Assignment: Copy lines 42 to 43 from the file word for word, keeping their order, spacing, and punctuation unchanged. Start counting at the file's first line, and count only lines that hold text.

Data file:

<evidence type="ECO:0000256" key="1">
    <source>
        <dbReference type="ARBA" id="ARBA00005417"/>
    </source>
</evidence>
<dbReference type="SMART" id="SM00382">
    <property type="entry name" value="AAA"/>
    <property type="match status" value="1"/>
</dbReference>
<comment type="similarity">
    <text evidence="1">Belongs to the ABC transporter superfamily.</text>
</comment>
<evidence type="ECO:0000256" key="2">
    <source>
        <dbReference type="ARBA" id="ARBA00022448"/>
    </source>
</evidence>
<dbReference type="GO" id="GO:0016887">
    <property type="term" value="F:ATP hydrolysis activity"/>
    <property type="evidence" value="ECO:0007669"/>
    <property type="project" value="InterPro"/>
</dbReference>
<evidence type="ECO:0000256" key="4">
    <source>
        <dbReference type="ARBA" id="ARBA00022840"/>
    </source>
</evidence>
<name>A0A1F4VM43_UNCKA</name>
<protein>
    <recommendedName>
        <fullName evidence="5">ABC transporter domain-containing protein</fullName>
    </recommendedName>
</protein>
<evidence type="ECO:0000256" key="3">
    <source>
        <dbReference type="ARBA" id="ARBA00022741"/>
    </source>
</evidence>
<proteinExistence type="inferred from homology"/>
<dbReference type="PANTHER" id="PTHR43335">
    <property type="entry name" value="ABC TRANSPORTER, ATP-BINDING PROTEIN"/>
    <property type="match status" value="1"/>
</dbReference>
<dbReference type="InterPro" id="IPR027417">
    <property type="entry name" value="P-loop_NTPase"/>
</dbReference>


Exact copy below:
    <property type="match status" value="1"/>
</dbReference>